Sub-Prime Crisis

Jethro Ong
Mind Map by Jethro Ong, updated more than 1 year ago
Jethro Ong
Created by Jethro Ong about 4 years ago



Resource summary

Sub-Prime Crisis
1 Homeowners
1.1 Borrows money from
1.2 Mortgages


  • A mortgage is a debt instrument, secured by the collateral of specified real estate property, that the borrower is obliged to pay back with a predetermined set of payments. 
1.2.1 Prime Mortgages Mortgages issued to owners who are proven to be responsible citizens through proof of income and other documents through a downpayment
1.2.2 Sub-prime Mortgages Mortgages issued to an owner without the need for a downpayment, proof of income or any supporting documents
2 Lenders
2.1 Issues mortgages to
2.1.2 Receives monthly payments for each mortgage
2.2 Parties involved
2.2.1 Banks Supplied the other two parties with capital to borrow to carry out their activities
2.2.2 Mortgage Lenders Issued Mortgages to the homeowners
2.2.3 Investment bankers Bought thousands of mortgages from the mortgage lender and sold some to investors
2.3 sells some of the mortgages through BONDS to
2.3.1 sets aside some money from the bond interest to pay a Credit Default Swap (CDS) to


  • Credit Default Swap: Ensuring a portion of the interest of a bond to a Bond Insurance Company to give the bond a higher rating.  The Bond insurance company would also repay the Bond buyer the principal he/she paid for their bond if the bond is defaulted Bond Insurance Companies


  • Some examples of Bond insurance companies include: 1) Standard & Poors (S&P) 2) Fitch Ratings Inc. 3) Moody's investors service Rates Bonds with a good "BOND CREDIT RATING"


  • Bond Credit Rating: A rating given to a bond to indicate its creditworthiness  A triple A rating (AAA) is the highest rating and is only given to the best investments
2.4 Collects the payment of the mortgages through a: COLLATERALIZED DEBT OBLIGATION (CDO)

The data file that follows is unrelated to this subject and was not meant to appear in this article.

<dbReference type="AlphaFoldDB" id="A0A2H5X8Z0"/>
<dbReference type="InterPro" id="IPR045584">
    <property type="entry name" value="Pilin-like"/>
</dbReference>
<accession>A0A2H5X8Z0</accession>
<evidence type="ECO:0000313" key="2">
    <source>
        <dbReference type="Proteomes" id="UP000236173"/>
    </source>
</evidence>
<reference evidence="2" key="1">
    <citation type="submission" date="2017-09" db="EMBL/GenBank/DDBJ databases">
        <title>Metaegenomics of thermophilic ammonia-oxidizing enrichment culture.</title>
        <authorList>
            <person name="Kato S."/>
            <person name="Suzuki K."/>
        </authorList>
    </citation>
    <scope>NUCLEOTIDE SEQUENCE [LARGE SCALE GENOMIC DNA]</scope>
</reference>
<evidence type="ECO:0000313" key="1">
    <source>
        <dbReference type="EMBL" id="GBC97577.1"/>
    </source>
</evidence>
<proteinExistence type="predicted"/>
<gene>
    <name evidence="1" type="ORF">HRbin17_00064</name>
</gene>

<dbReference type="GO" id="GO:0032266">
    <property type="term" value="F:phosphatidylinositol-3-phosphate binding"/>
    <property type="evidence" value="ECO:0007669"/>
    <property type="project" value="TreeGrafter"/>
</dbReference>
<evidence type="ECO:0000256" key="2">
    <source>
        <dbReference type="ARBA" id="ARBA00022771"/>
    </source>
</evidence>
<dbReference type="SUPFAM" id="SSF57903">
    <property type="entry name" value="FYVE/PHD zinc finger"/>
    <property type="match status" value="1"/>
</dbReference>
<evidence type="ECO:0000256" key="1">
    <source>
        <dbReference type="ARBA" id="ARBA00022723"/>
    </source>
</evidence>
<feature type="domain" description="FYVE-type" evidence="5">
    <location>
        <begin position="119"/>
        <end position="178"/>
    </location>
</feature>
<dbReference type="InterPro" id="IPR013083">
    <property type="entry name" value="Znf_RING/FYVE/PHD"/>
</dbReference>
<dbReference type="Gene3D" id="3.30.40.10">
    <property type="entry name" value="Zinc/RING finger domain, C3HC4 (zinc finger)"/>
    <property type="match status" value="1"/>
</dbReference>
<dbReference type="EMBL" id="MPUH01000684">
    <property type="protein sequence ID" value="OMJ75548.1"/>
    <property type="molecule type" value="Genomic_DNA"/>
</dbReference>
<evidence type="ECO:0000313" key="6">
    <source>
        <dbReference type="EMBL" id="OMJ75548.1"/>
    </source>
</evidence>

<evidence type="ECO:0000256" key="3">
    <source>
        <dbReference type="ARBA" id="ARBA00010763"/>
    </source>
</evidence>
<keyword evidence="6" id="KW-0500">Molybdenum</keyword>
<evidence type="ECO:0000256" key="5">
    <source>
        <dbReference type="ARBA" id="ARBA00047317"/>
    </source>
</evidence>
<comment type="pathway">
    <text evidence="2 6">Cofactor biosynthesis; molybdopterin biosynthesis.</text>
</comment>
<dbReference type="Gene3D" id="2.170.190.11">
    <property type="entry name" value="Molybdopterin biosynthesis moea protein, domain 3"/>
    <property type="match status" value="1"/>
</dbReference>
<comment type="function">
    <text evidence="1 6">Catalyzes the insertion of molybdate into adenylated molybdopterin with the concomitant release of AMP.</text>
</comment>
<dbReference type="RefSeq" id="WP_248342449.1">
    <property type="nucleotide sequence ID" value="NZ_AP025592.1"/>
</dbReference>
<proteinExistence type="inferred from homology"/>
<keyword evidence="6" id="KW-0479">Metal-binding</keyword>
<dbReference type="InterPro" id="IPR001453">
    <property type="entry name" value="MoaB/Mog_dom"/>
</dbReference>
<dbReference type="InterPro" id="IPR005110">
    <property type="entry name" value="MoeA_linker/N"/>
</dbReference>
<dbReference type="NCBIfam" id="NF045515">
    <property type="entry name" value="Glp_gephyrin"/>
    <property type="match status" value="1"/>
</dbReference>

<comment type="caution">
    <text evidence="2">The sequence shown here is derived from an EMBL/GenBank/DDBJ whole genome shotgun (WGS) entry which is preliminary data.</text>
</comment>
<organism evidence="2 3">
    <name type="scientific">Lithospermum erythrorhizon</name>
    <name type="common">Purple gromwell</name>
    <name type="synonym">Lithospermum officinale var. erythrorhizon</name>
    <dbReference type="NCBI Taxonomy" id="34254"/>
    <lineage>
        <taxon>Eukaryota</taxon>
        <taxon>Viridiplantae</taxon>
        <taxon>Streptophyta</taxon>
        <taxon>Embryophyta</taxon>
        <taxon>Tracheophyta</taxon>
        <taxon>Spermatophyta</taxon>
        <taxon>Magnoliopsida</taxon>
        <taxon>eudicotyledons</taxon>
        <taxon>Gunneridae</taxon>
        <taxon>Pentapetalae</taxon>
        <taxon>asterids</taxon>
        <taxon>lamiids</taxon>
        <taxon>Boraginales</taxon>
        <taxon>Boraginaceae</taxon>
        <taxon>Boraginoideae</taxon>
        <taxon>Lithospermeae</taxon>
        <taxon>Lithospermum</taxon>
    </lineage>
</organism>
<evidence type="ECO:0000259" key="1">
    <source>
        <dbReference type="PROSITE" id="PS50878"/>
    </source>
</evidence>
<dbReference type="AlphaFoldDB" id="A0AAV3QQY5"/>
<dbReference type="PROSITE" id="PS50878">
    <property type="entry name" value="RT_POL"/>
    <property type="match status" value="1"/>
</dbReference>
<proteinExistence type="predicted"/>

• CDO: Dividing the payments of the mortgages into Tranches.  When money from the mortgages are collected, the top tranches (Senior tranches/ AAA Rated bonds) would receive the money first. If any homeowner defaults from his/her mortgage, payments from the mortgages would stop thus the lower tranches (Junior Tranches/ CCC Bonds) may not receive any money
2.4.1 AAA Low Risk, Low Return Prime Mortgages Low Risk: Homeowners unlikely to default on their mortgages Low Return: Only source of income comes from the homeowner's mortgage payment
2.4.2 BBB
2.4.3 CCC High Risk, High Return Sub-prime Mortgages Why Invest in a high-risk bond? 1) If a homeowner is unable to pay off his/her mortgage, he/she would be defaulted from their mortgage 2) The property of the house would be transferred back to the High Risk: Homeowners are likely to default from their mortgages High Return: Usually carries a higher interest rate which translates to more money from a mortgage payment
3 Investors
3.1 3) The investor would then have the option to put the house back up for sale (Foreclosure)


  • Foreclosure:  1) When a Mortgage owner is unable to pay back their mortgage 2) The Mortgage and property of the house then returns back to the one who invested in the mortgage. 3) When the investor puts the house back up for sale, it is called a Foreclosure
3.1.1 4) And housing prices are always increasing
3.2 Due to the high number of Foreclosures
3.2.1 Supply of houses went up CAUSED HOUSING PRICES TO DROP (Bubble Burst) People were unable to pay back their loans and are forced to file for bankruptcy leading to....
3.2.2 Demand of houses dropped
4 Federal Reserve System (FED)
4.1 Why did the FED allow the lenders to connect homeowners and investors through mortgages?
4.1.1 After the Dot Com Bust of 2000, the FED overrode Anti-Predatory State Laws which allowed the lenders to connect homeowners to investors as this was stimulating the economy The overriding of laws also allowed lenders to create much riskier loans (Sub-prime mortgages)
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